Completed set & master set – one last look at 1993 Topps

7 07 2013

1993 was the year I got back into collecting cards after a few year hiatus.  I had gone from a 7 or 8-year old collecting 1987 and 88 Topps to a much wiser young teenager who had missed the whole Upper Deck phenomenon.  1993 Topps certainly seemed like an improvement to some of the years of Topps I’d missed – it was glossy after all and had more colorized photos – but it still seemed inferior to the glitz that Upper Deck was putting out there like their base set and SP.  And it even paled in comparison next to Topps’ other products like Stadium Club and the almighty Topps Finest (which I couldn’t afford but could certainly drool over at card shows).

I mentioned this when I wrapped up the 1992 set, but this was a transition time for the Topps base set.  In 1991, the photography got markedly better, and in 1992 the card stock was upgraded to white stock.  In 1993, the cards went slightly glossy with a color photo on the back.  The final transformation would be a year later when, in 1994, base Topps got the super-glossy UV coating.  I guess you could say in 1995 they went a step further with gold foil on the base cards.  All this led to significant increases in pack prices, by the way

Today I’m older, wiser, and in another phase where I’ve come back to baseball cards.  And I appreciate the 1993 Topps set more than I used to.  It’s no Upper Deck 1993.  I don’t know of any set that is.  In 1993, Upper Deck basically kicked ass, because honestly just about everything they did was awesome (in my humble opinion).  But ’93 Topps has some good photography, I actually like the light glossy effect on the cards.  And I appreciate going different with the vertical back design.

Like 1992, this is one year where finishing the “master set” was very easy for how I define it.  There is one insert set – Black Gold, and I already had it when I started this collection.  Topps Traded was still around, but in factory set form, so that was easy to check off my list.  I also go after the promo sets, but the ones from this year weren’t too difficult to find.  And the MLB Debut set ended after 1992 – so this will be a full-blown “master set” post.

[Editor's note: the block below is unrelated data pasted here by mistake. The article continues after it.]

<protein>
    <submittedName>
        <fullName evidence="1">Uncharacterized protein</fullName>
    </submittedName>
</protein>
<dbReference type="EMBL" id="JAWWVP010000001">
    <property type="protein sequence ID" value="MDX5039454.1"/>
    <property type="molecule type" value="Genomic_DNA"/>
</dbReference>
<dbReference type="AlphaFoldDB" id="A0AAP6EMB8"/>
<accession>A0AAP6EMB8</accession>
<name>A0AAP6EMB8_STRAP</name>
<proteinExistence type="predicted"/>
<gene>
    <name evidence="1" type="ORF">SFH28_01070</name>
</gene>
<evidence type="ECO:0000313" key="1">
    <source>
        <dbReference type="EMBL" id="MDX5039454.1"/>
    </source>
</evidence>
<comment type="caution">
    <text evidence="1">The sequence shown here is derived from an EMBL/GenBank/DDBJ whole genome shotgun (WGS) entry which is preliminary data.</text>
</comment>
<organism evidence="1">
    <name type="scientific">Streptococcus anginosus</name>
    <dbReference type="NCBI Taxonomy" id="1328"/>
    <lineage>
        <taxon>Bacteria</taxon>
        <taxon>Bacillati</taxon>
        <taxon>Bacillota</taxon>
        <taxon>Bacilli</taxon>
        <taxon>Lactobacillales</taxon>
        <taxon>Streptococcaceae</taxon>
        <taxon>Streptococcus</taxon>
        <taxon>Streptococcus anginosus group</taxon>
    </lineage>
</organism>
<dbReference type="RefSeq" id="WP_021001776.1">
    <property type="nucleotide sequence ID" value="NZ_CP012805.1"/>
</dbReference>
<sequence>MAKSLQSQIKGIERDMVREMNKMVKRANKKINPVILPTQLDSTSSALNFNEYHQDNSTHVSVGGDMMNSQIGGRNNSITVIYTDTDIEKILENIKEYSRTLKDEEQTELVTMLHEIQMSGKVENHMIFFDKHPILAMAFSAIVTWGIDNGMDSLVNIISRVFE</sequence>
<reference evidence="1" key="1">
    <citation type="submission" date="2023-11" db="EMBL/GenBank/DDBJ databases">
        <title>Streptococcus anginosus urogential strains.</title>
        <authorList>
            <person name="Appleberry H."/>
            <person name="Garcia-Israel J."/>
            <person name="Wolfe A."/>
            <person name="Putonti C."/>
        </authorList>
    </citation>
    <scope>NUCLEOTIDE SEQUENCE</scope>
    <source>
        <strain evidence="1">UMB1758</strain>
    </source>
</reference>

One last thing to note – this is the first set I finished that was issued in 2 series, so I opened two boxes total.  It’s the largest Topps set ever issued at 825 cards.

Info about my set:

How I put the set together:

  • 307 cards from the series 1 wax box
  • 345 cards from the series 2 wax box
  • 16 cards I found I already had previously at my parents’ house
  • 1 card from a card show
  • 156 cards from trades

Card that completed my set: #630 – Mark Grace.  One of 3 cards received in a trade with Nolan’s Dugout that completed the set.  Kyle also provided the final card for the ’92 set.

1993 Topps Mark Grace 630 last card

General set info:

Set composition: 825 cards (728 individual player cards*, 10 4-player Top Prospects, 14 Managers, 11 All-Stars, 6 checklists)

*The 700 individual player cards include 10 All-Star Rookies, 28 Draft Picks, 26 Coming Attractions, 1 “Russian Angels” 3-player card, and 16 Expansion 2-player prospect cards

Representation of ’92 MLB season: There are 5 players featured on two regular cards in the set as they are shown in a Rockies or Marlins uniform in series 2.  So, if you do all that math from above, there are 837 different players on cards in 1993 Topps.  None of the players from the Draft Picks or Expansion prospects made the big leagues in 1992, none of the 3 “Russian Angels” ever made the majors, 34 of Top Prospects and 6 of the Coming Attractions didn’t play in the majors in ’92, and there were 16 other Marlins & Rockies throughout series 2 who didn’t play in 1992.